Sara and her family's travails are reminiscent of our own pioneering history. Sometimes the government backed and protected the settlers and sometimes the government abandonded them to fend for themselves. It was all a matter politics and money. On several occasions our own federal government told pioneers to abandon their homes and forcibly evicted them in favor of foreign goverment interests (politics) or money (big business land speculators).

Do you not see these same forces at work in the Israeli government today?

Unfortunately, as long as the former Gush Katifers are minimally employed and have few resources and friends, they are doomed to a cycle of support and abandoment by their own government, just as were the American pioneers.

A Living Nadneyda said...

During the Lebanon war Vic interviewed me for a short time -- my mother is an OC resident who's been in touch with him. He seems, overall, to be a very balanced reporter, and it's interesting that he neglected to describe the conditions under which your interview took place.

Kol ha Kavod... people in the U.S. and abroad need to hear more about experiences like yours.

Anonymous said...

Well done. I thought the OC interview with Mr.Jolly came out really well!

Kol hakavod to you.

You should count yourself lucky that although he did not include every point you would have liked to make (as you point out yourself, journalists are always very limited in word count) he did write a fair and sympathetic piece, which is so rare these days. It is always hard to have spent all that time being interviewed and know that so much more was said of import. These are the pitfalls of reporting.

Again, great job.

Sara Layah said...

To Bonnie:
Though American born and raised, I have always considered the Land of Israel my home and not my "adoptive country." As the "Kumah" saying goes - America, thanks for being a good host. It's time to go home now, your friends, the Jews. ("Kumah," is an organization that helps Jews come home to Israel).

Concerning the relative situations of pioneers in America and Israel: if only the Knesset (Israeli parliament) would say to our youth, families, and moshavim,"Forty acres and a tractor". We don't have a "Homestead Act" of 1862 giving "freehold title to 160 acres." I also never heard of the American government ever taking away a rifle used to protect a pioneering family from the Indians or giving away land to a foreign people and relinquishing jurisdiction over the territory as done here in Israel. My American history may need brushing up, but tt seems to me that if marauding bands had entered America from Mexico, I don't think even one death would be tolerated as Israel tolerates terrorism today.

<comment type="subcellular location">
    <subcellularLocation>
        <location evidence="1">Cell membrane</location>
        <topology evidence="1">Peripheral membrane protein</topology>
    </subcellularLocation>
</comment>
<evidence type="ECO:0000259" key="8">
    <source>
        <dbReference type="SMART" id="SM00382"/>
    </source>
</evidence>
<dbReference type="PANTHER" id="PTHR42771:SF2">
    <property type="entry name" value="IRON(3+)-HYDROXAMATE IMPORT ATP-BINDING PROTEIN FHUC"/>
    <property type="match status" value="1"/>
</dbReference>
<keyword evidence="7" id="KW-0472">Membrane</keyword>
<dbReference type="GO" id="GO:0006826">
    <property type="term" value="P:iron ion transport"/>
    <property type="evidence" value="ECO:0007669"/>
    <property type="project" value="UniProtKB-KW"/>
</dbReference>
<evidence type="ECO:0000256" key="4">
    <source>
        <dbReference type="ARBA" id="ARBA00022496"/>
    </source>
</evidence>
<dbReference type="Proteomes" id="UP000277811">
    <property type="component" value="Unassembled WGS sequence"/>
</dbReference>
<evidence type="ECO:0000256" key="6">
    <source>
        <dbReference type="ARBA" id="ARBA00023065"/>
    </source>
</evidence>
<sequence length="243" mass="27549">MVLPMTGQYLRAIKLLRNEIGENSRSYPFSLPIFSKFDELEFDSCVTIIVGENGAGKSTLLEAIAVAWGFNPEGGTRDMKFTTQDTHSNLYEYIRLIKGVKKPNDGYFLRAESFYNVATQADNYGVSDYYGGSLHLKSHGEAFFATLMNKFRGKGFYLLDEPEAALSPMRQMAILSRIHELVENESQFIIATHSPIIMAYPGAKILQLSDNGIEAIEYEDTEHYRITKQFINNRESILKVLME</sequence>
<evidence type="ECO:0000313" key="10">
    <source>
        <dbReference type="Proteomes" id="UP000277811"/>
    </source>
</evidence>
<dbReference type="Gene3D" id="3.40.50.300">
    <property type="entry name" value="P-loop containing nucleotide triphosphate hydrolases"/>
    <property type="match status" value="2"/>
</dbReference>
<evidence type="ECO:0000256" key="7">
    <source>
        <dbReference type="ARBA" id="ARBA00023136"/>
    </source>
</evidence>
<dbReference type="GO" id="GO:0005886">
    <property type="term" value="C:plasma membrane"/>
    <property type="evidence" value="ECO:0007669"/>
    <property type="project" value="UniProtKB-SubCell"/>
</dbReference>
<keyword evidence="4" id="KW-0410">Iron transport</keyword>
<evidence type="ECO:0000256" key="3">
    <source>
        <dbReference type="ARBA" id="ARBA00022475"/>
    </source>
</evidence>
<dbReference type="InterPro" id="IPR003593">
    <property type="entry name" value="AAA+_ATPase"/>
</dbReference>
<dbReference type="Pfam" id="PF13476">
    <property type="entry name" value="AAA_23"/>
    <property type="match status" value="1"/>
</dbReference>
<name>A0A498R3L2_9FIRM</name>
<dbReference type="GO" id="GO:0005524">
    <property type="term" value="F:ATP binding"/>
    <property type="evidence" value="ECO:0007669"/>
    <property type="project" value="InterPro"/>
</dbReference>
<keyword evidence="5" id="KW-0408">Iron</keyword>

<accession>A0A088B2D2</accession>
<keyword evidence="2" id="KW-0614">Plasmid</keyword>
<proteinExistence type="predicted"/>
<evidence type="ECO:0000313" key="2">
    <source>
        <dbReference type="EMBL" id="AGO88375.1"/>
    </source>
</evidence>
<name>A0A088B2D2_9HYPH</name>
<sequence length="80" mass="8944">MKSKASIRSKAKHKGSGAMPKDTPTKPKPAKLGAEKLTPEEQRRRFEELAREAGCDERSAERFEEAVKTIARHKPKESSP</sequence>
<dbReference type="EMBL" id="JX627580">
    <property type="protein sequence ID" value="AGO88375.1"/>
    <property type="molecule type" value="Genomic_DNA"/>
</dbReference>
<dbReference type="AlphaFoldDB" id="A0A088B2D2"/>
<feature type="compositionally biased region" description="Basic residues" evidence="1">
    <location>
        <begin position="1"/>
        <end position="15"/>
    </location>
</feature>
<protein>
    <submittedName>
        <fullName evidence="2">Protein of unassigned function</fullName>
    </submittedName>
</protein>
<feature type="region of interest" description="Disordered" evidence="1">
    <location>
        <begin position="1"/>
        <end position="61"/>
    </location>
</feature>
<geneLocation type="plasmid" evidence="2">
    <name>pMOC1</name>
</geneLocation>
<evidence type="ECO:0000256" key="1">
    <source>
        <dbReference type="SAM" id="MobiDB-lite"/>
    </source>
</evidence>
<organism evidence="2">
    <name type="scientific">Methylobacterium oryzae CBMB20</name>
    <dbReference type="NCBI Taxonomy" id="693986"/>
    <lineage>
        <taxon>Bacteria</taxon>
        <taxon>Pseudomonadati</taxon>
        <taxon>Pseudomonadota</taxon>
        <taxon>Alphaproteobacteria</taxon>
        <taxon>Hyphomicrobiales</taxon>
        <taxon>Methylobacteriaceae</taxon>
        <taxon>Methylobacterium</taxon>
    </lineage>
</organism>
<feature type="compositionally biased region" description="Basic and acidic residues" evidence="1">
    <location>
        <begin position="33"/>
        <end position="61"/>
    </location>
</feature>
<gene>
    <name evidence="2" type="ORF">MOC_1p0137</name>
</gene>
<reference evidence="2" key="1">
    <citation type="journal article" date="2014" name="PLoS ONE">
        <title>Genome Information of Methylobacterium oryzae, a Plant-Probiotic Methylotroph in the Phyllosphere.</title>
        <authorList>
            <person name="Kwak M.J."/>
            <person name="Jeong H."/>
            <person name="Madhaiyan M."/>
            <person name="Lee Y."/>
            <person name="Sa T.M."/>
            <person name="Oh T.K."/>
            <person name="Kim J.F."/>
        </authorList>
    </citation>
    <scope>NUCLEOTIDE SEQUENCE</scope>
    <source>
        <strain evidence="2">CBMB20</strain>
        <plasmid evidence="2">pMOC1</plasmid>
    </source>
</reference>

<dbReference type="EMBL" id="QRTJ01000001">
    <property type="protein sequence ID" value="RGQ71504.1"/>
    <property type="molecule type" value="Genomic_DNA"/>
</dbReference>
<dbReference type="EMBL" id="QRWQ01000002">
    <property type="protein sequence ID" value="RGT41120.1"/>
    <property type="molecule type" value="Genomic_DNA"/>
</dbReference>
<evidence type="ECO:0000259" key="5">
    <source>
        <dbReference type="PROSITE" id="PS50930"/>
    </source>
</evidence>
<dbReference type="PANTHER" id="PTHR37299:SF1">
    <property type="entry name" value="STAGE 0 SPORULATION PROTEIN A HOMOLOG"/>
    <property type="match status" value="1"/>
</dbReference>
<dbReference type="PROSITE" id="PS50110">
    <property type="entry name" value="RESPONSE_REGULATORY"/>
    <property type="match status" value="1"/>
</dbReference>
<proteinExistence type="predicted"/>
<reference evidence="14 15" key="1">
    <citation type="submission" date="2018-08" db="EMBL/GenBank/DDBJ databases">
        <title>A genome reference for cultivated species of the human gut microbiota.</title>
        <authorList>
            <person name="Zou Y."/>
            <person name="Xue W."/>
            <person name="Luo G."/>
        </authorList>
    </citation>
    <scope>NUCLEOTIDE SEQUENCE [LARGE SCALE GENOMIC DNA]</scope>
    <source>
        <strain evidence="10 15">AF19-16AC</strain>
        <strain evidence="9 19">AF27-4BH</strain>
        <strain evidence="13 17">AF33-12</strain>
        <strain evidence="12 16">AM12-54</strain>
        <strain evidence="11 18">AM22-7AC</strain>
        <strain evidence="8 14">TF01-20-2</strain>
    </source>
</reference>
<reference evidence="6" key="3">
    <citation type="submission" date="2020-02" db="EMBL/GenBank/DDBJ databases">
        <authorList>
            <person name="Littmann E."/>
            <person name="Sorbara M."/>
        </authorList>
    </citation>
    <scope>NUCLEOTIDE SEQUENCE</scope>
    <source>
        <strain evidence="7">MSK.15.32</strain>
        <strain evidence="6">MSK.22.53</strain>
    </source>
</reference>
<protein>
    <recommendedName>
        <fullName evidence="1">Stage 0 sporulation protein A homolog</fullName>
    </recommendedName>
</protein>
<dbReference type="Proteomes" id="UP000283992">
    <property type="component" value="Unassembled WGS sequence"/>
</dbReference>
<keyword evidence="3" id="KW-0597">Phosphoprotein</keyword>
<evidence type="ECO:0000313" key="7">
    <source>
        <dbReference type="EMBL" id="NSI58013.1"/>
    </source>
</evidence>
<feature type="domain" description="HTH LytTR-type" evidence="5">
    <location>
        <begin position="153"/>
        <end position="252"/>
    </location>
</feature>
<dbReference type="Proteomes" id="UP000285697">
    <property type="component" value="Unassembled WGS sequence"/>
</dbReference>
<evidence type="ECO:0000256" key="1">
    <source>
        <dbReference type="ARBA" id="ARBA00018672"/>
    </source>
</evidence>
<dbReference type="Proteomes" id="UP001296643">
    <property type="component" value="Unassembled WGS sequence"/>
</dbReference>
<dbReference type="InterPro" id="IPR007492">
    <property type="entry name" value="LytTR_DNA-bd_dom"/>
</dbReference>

In general terms, the socialism in Israel stifles businesses in a way unheard of in America. The voting system of the Knesset is for political parties, not individuals. This creates a situation in which no particular politician has a constituency to whom he or she is responsible or has to answer. And as recent high profile politician cases of corruption show, a situation that creates greed for personal gain.

To A Living Nadneyda:
I don't think the word "neglected" is the word I'd use. There was confusion and lack of clarity on my end as to where the "booms" were originating which might have understandably adversely affected its inclusion in Vic Jolly's article.

While I haven't read your Lebanon War interview with Vic , I'm confident that his reporting was well done, informative, interesting – as was my interview. There were points though that weren't included in his interview with me that I thought important to share and am glad Batya's blog was available for me to do so.

To Anonymous:
you're right.

I think Mr. Vic Jolly and the OC Register are doing a very commendable and professional job in helping increase reader awareness to our situation.

Anonymous said...

Wow, that is a great article.

Thanks for providing us with the details not covered in the article. The painted scene on the sewer pipe is lovely.